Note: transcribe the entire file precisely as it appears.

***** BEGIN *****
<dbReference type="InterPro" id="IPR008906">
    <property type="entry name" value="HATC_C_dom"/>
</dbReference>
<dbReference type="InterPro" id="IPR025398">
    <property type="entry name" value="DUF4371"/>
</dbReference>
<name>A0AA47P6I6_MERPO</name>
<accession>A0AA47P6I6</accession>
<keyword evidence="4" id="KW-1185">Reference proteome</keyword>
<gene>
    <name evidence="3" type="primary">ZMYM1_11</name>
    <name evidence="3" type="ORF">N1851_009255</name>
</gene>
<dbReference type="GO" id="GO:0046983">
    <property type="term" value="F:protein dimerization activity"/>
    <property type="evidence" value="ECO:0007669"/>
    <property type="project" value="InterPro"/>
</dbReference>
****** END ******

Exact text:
<dbReference type="InterPro" id="IPR008906">
    <property type="entry name" value="HATC_C_dom"/>
</dbReference>
<dbReference type="InterPro" id="IPR025398">
    <property type="entry name" value="DUF4371"/>
</dbReference>
<name>A0AA47P6I6_MERPO</name>
<accession>A0AA47P6I6</accession>
<keyword evidence="4" id="KW-1185">Reference proteome</keyword>
<gene>
    <name evidence="3" type="primary">ZMYM1_11</name>
    <name evidence="3" type="ORF">N1851_009255</name>
</gene>
<dbReference type="GO" id="GO:0046983">
    <property type="term" value="F:protein dimerization activity"/>
    <property type="evidence" value="ECO:0007669"/>
    <property type="project" value="InterPro"/>
</dbReference>